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reuse roundup sprayer  RSS feed

 
dan roggenkamp
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First off, new to Permie, and there are way too many threads here to be legal, I'm guessing! Well done everybody. I did search for this first, BTW...

We bought a house on property with a lot of promise. Previous owner left lots of stuff, some usable, some not, including a hand pump sprayer (the type you wear on your back and pump as you go, very nice bit of equipment) that he used to load with Roundup.

So my question, how can I effectively and efficiently clean this thing of poison? I'd be using it for pest control (soap, pepper, tobacco, garlic, etc.), but of course I don't want to kill the plants I'm trying to protect, and I certainly don't want to poison ourselves when we eat them.

Any suggestions or experience? The best I can come up with is multiple rinsings and cleanings and testings, but is that even worth the time? Is this equipment toast?
 
John Wolfram
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Location: Lafayette, Indiana
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Throw that sprayer out if you're not spraying herbicide!!!

At least around me, the local big box store sells sprayers for about $4 on sale, so there is no good reason to try and reuse it. A couple weeks ago, I bought a Chapin backpack sprayer like you described for $40, but still often just put the 2 gallon $4 sprayers in mesh backpack I picked up for $1 a while back.

For weed control, I use stuff that could be harmful to plants, but I use a single sprayer for that purpose and I painted it BRIGHT RED so there is no chance that I would accidentally use a sprayer that has the slightest bit of harmful residue in it. In the world of chemistry and pesticides, the "triple rinse" is standard for cleaning glassware and containers, but with sprayers being so inexpensive I would not risk harming the plants you are trying to protect.
 
dan roggenkamp
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Cheers John. That was my initial inclination, to not use it. I'll keep an eye out for those cheap sprayers. Some little critter just devoured our yam leaves. Who eats yam leaves? (Sorry, just back from living in E. Asia for many years. Nothing ate the yam, aka, diguaye.)

Thanks again.
 
Ann Torrence
steward
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Location: Torrey, UT; 6,840'/2085m; 7.5" precip; 125 frost-free days
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A decent (Solo brand or better) is going to run a hundred bucks, so worth pursuing an answer. Also worth another question: what are you going to spray in the future?

There are two basic types of sprayers, I forget what and diaphragm. The diaphragm is a bit harder to find, but is the kind that can spray things like kaolin in solution, a good organic alternative for some beasties like codling moths. That's what I have. The other kind (dang, had to Google it), piston sprayer, is what you are more likely to see at a big box store. They have their virtues but I forget what they are.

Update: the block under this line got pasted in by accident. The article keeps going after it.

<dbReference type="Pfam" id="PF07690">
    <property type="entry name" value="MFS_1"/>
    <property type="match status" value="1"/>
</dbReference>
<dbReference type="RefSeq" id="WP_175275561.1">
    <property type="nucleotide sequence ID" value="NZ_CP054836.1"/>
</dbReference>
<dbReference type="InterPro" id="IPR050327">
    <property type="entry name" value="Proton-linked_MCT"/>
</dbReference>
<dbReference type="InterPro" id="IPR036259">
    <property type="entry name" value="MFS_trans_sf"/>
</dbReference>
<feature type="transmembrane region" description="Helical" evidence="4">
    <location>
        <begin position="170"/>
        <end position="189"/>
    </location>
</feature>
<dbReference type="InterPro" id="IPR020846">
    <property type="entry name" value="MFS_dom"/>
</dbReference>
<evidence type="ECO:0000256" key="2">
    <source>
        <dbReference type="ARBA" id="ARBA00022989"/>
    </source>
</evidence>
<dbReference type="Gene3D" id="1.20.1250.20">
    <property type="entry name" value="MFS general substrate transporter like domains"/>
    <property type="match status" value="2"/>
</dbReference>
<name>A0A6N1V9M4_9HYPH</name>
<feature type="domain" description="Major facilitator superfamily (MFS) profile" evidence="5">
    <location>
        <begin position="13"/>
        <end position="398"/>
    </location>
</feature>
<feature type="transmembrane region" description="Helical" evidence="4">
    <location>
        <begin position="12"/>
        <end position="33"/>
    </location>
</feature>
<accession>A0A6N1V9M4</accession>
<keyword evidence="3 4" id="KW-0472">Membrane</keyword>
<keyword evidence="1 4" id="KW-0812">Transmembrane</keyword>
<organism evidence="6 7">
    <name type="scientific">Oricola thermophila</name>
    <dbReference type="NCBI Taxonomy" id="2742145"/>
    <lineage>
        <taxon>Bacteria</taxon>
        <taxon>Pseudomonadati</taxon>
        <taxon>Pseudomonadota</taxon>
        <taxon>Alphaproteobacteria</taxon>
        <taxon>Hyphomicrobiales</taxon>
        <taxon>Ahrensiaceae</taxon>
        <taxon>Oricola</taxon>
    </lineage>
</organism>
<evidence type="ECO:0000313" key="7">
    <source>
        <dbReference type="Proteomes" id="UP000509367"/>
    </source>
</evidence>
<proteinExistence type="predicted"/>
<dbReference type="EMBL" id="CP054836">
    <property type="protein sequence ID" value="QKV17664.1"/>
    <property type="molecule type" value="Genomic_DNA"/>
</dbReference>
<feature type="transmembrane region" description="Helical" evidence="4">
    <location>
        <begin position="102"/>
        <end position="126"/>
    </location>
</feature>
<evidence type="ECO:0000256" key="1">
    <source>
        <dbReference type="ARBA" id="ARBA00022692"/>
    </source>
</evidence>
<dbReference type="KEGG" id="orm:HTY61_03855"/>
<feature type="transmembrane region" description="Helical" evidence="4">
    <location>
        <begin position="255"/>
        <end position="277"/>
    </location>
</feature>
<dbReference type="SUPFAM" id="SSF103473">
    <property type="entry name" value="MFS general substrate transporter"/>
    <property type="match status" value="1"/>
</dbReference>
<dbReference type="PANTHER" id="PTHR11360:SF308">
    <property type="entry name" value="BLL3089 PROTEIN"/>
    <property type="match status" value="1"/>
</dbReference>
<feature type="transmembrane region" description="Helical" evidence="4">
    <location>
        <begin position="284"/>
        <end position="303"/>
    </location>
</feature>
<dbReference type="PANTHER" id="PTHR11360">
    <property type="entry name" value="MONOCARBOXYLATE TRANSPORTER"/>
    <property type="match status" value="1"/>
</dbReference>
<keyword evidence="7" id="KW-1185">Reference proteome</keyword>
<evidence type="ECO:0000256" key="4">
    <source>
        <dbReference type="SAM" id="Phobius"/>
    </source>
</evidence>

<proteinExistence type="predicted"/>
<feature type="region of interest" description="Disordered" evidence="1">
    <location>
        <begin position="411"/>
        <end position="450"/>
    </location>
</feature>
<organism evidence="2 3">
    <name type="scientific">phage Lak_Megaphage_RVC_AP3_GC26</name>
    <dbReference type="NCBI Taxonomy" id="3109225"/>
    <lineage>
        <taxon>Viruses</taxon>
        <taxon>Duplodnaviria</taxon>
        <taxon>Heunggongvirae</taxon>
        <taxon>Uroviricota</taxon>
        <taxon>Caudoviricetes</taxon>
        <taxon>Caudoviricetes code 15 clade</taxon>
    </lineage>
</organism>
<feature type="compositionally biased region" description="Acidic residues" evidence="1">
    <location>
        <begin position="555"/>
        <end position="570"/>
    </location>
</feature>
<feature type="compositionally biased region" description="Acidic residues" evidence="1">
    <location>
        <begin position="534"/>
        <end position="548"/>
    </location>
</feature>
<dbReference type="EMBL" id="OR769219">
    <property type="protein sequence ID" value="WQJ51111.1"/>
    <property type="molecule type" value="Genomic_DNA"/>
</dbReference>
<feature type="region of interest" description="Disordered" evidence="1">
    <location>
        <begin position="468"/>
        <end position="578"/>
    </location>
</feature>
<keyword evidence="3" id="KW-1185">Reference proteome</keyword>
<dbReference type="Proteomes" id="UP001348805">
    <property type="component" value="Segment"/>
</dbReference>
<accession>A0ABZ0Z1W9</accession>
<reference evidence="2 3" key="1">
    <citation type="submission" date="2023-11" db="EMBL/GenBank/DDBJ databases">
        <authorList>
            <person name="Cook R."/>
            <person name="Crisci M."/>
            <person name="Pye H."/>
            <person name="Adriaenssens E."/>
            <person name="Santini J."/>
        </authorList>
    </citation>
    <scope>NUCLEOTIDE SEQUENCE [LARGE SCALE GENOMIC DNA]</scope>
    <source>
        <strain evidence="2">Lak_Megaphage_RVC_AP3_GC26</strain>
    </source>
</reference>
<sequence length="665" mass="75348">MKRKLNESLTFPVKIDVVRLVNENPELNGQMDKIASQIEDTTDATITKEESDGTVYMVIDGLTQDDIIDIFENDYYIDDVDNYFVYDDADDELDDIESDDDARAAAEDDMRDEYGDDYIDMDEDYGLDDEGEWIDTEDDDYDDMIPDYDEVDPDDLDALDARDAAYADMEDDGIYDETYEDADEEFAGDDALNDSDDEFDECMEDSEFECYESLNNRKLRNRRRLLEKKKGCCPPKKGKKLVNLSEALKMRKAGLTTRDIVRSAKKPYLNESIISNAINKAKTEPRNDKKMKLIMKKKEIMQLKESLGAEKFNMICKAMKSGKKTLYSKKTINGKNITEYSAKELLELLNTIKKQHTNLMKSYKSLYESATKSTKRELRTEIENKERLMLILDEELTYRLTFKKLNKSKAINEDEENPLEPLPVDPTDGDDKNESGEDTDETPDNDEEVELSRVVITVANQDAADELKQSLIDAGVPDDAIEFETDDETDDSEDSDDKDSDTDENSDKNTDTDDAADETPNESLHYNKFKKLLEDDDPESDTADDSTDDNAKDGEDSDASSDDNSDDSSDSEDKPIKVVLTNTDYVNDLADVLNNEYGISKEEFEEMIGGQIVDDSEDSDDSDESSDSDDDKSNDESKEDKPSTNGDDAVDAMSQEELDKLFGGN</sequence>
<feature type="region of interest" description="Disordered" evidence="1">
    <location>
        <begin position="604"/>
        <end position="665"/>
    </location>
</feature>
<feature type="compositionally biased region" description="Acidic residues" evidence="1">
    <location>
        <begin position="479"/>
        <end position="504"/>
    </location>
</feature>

FWIW the reason I went with Solo is that about every part is replaceable and you can actually find and buy them.

Hope that helps evaluate the worth of the sprayer the previous owners left behind.

 
dan roggenkamp
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Thanks for the information Ann. The name on the sprayer is Swissmex, and if I had to guess, I'd say it is the diaphragm type. I took a better look at it after reading your message, and this does look like it wouldn't be cheap to buy new.

I'd use to to spray basic repellent at first. I suppose after a thorough cleaning I could use it to spray around a garden rather than right on plants until I'm (somehow) sure it's OK.
 
Ann Torrence
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Location: Torrey, UT; 6,840'/2085m; 7.5" precip; 125 frost-free days
111
bee books chicken duck goat trees
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Triple rinse seems to be the industry standard for cleaning these things to use with other chemicals, including pumping water through the entire wand mechanism. A shot of biodegradable soap in rinse #2 wouldn't hurt.
Link to the UMissouri's page Cleaning Field Sprayers to Avoid Crop Injury

Is it perfect? No, but far worse is your land that the previous owner sprayed. You'll make it all better soon.

 
dan roggenkamp
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Thanks Ann. Great link!
 
John Master
Posts: 519
Location: Wisconsin
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maybe wash it 10 times for good measure. If it is a quality sprayer and you have good intentions for it I don't see why it cant be salvaged. the small amount of residue in the jug should be minimal and as far as killing plants I don't see it happening with a good rinse.
 
Kelly Smith
Posts: 715
Location: In a rain shadow - Fremont County, Southern CO
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i have been using a IBC tote that had roundup in it, to catch rain without any issues.

it was cleaned when i got it, but i washed it out at the car wash - used vinegar /rinse / dr bronners / rinse / dish soap / rinse.

we werent sure it would work so we set the tote somewhere would could test. it has been ~3+ years and no signs of any issues with the plants.
if its a cheap sprayer i would just get another one, if its a nice one, i think it can be rehabed.

hope this helps.
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